The president of the Victorian Farmers Federation's Wimmera chapter says communications need to be improved now that workplace compliance is changing.
Graeme Maher's comments come as the Australian Tax Office is preparing to introduce a new system to reduce the rate at which workers are being underpaid from July 1.
The 'Single Touch Payroll' system will compel small businesses to send their employees' tax and super information to the ATO each time they run their payroll and pay employees.
Mr Maher, who farms a mixed operation at Lubeck, Dadswells Bridge and Mount Dryden, employs two people full-time and up to eight part-time during shearing season.
He said as with other small businesses, most farmers' employment and payroll records were computerised.
"The government is enforcing a process of following all transactions but not supplying the communications suitable for us when reporting those transactions," he said.
"At some stage in future, the whole payment system will be done over internet."
Mr Maher said he and wife Sarah undertook their workplace compliance obligations at their property, where internet reception was good. He said mobile data presented challenges when he had to meet his National Livestock Identification System obligations.
"If you're tracking data by phone it doesn't work," he said.
"If you've got a load of sheep leaving your property, these will be scanned on to a truck to say they're leaving but you've got to wait till you get back to an area with reception to load that information into the system."
On Friday, the Fair Work Ombudsman revealed a recent audit of 1385 businesses in six regional areas Australia-wide found 22 per cent failed to pay their employees correctly. A further 15 per cent were not providing proper payslips or keeping proper employment records. Forty-eight per cent of businesses were found to be unaware of their workplace obligations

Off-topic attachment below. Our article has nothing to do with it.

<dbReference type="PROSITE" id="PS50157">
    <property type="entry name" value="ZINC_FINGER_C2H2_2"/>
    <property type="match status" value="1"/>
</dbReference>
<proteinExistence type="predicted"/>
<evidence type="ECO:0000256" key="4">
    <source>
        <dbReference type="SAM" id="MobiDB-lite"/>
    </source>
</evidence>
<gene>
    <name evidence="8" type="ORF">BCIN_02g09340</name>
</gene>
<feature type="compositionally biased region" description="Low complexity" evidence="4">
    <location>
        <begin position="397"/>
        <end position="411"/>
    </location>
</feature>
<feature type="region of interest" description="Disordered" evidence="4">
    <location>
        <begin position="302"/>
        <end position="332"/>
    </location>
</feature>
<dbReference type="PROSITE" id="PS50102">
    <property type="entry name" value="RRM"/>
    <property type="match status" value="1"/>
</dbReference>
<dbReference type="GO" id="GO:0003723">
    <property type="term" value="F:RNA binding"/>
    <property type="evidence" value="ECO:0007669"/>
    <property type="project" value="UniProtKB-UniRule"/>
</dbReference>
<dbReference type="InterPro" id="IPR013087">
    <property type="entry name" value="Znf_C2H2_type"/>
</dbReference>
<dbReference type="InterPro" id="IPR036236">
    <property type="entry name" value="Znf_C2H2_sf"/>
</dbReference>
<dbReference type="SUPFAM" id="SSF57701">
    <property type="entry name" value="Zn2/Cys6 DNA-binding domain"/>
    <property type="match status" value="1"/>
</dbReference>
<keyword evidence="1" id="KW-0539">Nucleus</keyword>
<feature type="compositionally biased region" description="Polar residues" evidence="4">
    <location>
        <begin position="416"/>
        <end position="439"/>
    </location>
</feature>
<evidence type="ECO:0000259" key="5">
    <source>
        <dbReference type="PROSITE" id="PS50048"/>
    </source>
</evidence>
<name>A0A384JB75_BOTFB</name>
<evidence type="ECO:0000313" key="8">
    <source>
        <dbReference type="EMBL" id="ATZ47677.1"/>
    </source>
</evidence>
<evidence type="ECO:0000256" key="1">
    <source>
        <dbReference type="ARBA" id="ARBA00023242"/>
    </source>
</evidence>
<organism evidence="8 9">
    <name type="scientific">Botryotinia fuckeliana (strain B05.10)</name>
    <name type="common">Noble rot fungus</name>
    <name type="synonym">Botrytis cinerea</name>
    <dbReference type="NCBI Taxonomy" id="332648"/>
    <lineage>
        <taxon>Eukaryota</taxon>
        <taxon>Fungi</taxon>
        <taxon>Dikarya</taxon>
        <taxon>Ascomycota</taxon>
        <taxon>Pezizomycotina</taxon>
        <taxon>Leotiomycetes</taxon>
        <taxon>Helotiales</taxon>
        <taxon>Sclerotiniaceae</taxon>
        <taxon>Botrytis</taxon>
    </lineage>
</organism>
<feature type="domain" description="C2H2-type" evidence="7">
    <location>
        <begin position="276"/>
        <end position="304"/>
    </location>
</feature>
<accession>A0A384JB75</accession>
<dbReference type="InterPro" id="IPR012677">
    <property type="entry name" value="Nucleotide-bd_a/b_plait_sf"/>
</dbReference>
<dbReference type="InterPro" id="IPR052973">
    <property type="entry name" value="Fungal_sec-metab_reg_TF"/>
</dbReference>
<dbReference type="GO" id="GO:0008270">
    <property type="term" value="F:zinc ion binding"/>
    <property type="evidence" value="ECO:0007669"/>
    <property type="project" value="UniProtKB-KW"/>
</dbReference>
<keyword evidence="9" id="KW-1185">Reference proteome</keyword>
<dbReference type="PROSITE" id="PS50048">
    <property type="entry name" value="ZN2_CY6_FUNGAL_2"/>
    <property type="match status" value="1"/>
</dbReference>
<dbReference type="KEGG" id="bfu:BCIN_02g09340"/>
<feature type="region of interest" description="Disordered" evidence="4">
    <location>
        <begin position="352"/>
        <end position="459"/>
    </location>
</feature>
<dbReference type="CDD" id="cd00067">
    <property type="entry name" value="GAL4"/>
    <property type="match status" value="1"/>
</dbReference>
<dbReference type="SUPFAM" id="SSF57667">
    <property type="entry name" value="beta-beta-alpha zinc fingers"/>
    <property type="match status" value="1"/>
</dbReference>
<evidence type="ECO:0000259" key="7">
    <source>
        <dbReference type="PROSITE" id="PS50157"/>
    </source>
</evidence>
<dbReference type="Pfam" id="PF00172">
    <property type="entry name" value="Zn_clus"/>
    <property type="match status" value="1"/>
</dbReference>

Graham Keay, Business Horsham chairman who also owns Horsham's Clark Rubber, said this was understandable.
"The amount of information you can receive about requirements is overwhelming, and sometimes people don't think about what they are if they're 15 years into their business," he said.
"What I have noticed with my own business is interpreting awards is a hard thing, and when paying the right rates for the right level of employee it helps to have outside assistance to make sure you are doing the right thing.
"I'm a member of the Australian Retailers Association which sends out newsletters and updates and gives you guidance on what you should be doing. People's accountants do the right thing so it's a matter of knowing where to go."
Mr Keay said Business Horsham worked to connect business owners with information, policies and contacts on compliance.
A similar FWO audit of the Stawell/Ararat region in January found a compliance rate of just 55 per cent. The ombudsman ossie sthree infringement notices and recovered more than $32,000 for 38 employees from 12 businesses.
Fair Work Australia defines a small business as one that has less than 15 employees. Australian Bureau of Statistics data shows as of June 30 2018, there were 879 businesses employing between one and 19 people in the Horsham Rural City Council area.
Businesses with 20 or more employees switched over to Single Touch Payroll on July 1 2018.
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